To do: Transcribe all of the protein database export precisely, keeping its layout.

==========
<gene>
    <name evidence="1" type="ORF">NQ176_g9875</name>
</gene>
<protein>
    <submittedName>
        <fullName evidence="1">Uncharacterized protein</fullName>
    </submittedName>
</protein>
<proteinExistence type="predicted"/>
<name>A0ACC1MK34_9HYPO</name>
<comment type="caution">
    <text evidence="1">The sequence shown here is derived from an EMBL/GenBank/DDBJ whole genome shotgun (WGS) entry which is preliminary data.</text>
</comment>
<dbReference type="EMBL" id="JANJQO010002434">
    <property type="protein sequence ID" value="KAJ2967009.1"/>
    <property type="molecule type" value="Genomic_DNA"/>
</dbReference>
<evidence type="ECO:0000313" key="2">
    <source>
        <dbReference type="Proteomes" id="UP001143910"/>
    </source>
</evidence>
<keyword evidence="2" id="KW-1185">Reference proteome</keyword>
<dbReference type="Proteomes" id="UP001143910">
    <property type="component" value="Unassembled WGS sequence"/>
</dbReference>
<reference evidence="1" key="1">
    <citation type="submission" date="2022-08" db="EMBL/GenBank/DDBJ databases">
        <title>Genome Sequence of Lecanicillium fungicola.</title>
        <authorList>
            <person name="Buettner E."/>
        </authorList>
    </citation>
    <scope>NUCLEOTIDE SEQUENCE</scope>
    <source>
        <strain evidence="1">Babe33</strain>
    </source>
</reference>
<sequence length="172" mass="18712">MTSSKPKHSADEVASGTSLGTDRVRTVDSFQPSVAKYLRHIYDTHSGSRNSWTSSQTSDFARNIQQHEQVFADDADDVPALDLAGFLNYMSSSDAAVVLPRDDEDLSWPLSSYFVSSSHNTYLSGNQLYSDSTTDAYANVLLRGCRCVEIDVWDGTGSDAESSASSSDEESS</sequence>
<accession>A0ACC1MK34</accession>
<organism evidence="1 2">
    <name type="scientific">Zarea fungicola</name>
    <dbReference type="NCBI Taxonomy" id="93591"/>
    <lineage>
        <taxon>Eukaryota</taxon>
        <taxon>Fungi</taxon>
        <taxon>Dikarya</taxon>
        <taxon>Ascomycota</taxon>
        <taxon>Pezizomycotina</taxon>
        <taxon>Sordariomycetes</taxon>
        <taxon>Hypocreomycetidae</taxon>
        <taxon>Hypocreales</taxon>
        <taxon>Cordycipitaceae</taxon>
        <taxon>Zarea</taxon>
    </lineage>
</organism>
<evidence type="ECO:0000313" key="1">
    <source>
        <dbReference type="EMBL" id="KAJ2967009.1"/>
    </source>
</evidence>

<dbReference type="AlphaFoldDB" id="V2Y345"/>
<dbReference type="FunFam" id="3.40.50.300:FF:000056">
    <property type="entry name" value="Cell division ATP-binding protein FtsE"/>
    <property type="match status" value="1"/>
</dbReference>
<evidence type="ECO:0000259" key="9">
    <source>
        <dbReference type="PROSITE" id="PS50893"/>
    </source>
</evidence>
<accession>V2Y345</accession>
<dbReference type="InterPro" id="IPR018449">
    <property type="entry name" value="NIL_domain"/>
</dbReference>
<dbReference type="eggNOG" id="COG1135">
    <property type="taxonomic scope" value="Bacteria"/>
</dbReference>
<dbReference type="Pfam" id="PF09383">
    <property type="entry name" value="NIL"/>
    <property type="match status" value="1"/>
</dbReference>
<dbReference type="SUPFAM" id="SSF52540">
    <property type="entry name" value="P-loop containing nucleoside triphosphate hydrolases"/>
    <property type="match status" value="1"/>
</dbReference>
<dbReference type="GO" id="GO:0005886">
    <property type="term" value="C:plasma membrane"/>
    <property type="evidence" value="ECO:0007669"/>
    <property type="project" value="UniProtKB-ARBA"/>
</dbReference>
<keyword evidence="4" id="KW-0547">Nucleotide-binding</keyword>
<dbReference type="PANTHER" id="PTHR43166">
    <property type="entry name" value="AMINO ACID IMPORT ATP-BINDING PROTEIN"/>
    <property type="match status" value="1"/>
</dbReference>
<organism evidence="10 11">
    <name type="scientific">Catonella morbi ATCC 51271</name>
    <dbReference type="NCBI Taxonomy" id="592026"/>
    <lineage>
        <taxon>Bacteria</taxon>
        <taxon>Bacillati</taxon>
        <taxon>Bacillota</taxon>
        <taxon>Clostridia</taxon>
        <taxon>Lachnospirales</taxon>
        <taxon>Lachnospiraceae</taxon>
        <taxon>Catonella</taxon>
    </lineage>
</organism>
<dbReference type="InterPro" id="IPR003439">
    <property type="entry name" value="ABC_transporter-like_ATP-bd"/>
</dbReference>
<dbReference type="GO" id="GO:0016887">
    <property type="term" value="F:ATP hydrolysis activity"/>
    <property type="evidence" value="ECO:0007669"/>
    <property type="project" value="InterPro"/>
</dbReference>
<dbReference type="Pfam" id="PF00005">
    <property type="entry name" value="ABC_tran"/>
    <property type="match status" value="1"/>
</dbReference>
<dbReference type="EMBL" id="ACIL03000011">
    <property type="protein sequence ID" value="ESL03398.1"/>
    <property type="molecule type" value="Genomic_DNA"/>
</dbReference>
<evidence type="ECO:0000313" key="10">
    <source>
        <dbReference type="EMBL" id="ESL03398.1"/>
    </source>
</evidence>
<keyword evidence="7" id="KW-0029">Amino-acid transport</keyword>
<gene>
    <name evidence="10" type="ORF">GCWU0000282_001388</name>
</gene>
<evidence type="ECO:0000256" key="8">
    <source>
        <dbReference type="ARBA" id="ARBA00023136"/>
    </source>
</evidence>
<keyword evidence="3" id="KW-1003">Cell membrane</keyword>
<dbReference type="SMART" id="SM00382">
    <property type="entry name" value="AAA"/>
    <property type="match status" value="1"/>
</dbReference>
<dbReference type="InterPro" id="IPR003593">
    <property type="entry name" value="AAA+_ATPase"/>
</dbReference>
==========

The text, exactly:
<gene>
    <name evidence="1" type="ORF">NQ176_g9875</name>
</gene>
<protein>
    <submittedName>
        <fullName evidence="1">Uncharacterized protein</fullName>
    </submittedName>
</protein>
<proteinExistence type="predicted"/>
<name>A0ACC1MK34_9HYPO</name>
<comment type="caution">
    <text evidence="1">The sequence shown here is derived from an EMBL/GenBank/DDBJ whole genome shotgun (WGS) entry which is preliminary data.</text>
</comment>
<dbReference type="EMBL" id="JANJQO010002434">
    <property type="protein sequence ID" value="KAJ2967009.1"/>
    <property type="molecule type" value="Genomic_DNA"/>
</dbReference>
<evidence type="ECO:0000313" key="2">
    <source>
        <dbReference type="Proteomes" id="UP001143910"/>
    </source>
</evidence>
<keyword evidence="2" id="KW-1185">Reference proteome</keyword>
<dbReference type="Proteomes" id="UP001143910">
    <property type="component" value="Unassembled WGS sequence"/>
</dbReference>
<reference evidence="1" key="1">
    <citation type="submission" date="2022-08" db="EMBL/GenBank/DDBJ databases">
        <title>Genome Sequence of Lecanicillium fungicola.</title>
        <authorList>
            <person name="Buettner E."/>
        </authorList>
    </citation>
    <scope>NUCLEOTIDE SEQUENCE</scope>
    <source>
        <strain evidence="1">Babe33</strain>
    </source>
</reference>
<sequence length="172" mass="18712">MTSSKPKHSADEVASGTSLGTDRVRTVDSFQPSVAKYLRHIYDTHSGSRNSWTSSQTSDFARNIQQHEQVFADDADDVPALDLAGFLNYMSSSDAAVVLPRDDEDLSWPLSSYFVSSSHNTYLSGNQLYSDSTTDAYANVLLRGCRCVEIDVWDGTGSDAESSASSSDEESS</sequence>
<accession>A0ACC1MK34</accession>
<organism evidence="1 2">
    <name type="scientific">Zarea fungicola</name>
    <dbReference type="NCBI Taxonomy" id="93591"/>
    <lineage>
        <taxon>Eukaryota</taxon>
        <taxon>Fungi</taxon>
        <taxon>Dikarya</taxon>
        <taxon>Ascomycota</taxon>
        <taxon>Pezizomycotina</taxon>
        <taxon>Sordariomycetes</taxon>
        <taxon>Hypocreomycetidae</taxon>
        <taxon>Hypocreales</taxon>
        <taxon>Cordycipitaceae</taxon>
        <taxon>Zarea</taxon>
    </lineage>
</organism>
<evidence type="ECO:0000313" key="1">
    <source>
        <dbReference type="EMBL" id="KAJ2967009.1"/>
    </source>
</evidence>

<dbReference type="AlphaFoldDB" id="V2Y345"/>
<dbReference type="FunFam" id="3.40.50.300:FF:000056">
    <property type="entry name" value="Cell division ATP-binding protein FtsE"/>
    <property type="match status" value="1"/>
</dbReference>
<evidence type="ECO:0000259" key="9">
    <source>
        <dbReference type="PROSITE" id="PS50893"/>
    </source>
</evidence>
<accession>V2Y345</accession>
<dbReference type="InterPro" id="IPR018449">
    <property type="entry name" value="NIL_domain"/>
</dbReference>
<dbReference type="eggNOG" id="COG1135">
    <property type="taxonomic scope" value="Bacteria"/>
</dbReference>
<dbReference type="Pfam" id="PF09383">
    <property type="entry name" value="NIL"/>
    <property type="match status" value="1"/>
</dbReference>
<dbReference type="SUPFAM" id="SSF52540">
    <property type="entry name" value="P-loop containing nucleoside triphosphate hydrolases"/>
    <property type="match status" value="1"/>
</dbReference>
<dbReference type="GO" id="GO:0005886">
    <property type="term" value="C:plasma membrane"/>
    <property type="evidence" value="ECO:0007669"/>
    <property type="project" value="UniProtKB-ARBA"/>
</dbReference>
<keyword evidence="4" id="KW-0547">Nucleotide-binding</keyword>
<dbReference type="PANTHER" id="PTHR43166">
    <property type="entry name" value="AMINO ACID IMPORT ATP-BINDING PROTEIN"/>
    <property type="match status" value="1"/>
</dbReference>
<organism evidence="10 11">
    <name type="scientific">Catonella morbi ATCC 51271</name>
    <dbReference type="NCBI Taxonomy" id="592026"/>
    <lineage>
        <taxon>Bacteria</taxon>
        <taxon>Bacillati</taxon>
        <taxon>Bacillota</taxon>
        <taxon>Clostridia</taxon>
        <taxon>Lachnospirales</taxon>
        <taxon>Lachnospiraceae</taxon>
        <taxon>Catonella</taxon>
    </lineage>
</organism>
<dbReference type="InterPro" id="IPR003439">
    <property type="entry name" value="ABC_transporter-like_ATP-bd"/>
</dbReference>
<dbReference type="GO" id="GO:0016887">
    <property type="term" value="F:ATP hydrolysis activity"/>
    <property type="evidence" value="ECO:0007669"/>
    <property type="project" value="InterPro"/>
</dbReference>
<dbReference type="Pfam" id="PF00005">
    <property type="entry name" value="ABC_tran"/>
    <property type="match status" value="1"/>
</dbReference>
<dbReference type="EMBL" id="ACIL03000011">
    <property type="protein sequence ID" value="ESL03398.1"/>
    <property type="molecule type" value="Genomic_DNA"/>
</dbReference>
<evidence type="ECO:0000313" key="10">
    <source>
        <dbReference type="EMBL" id="ESL03398.1"/>
    </source>
</evidence>
<keyword evidence="7" id="KW-0029">Amino-acid transport</keyword>
<gene>
    <name evidence="10" type="ORF">GCWU0000282_001388</name>
</gene>
<evidence type="ECO:0000256" key="8">
    <source>
        <dbReference type="ARBA" id="ARBA00023136"/>
    </source>
</evidence>
<keyword evidence="3" id="KW-1003">Cell membrane</keyword>
<dbReference type="SMART" id="SM00382">
    <property type="entry name" value="AAA"/>
    <property type="match status" value="1"/>
</dbReference>
<dbReference type="InterPro" id="IPR003593">
    <property type="entry name" value="AAA+_ATPase"/>
</dbReference>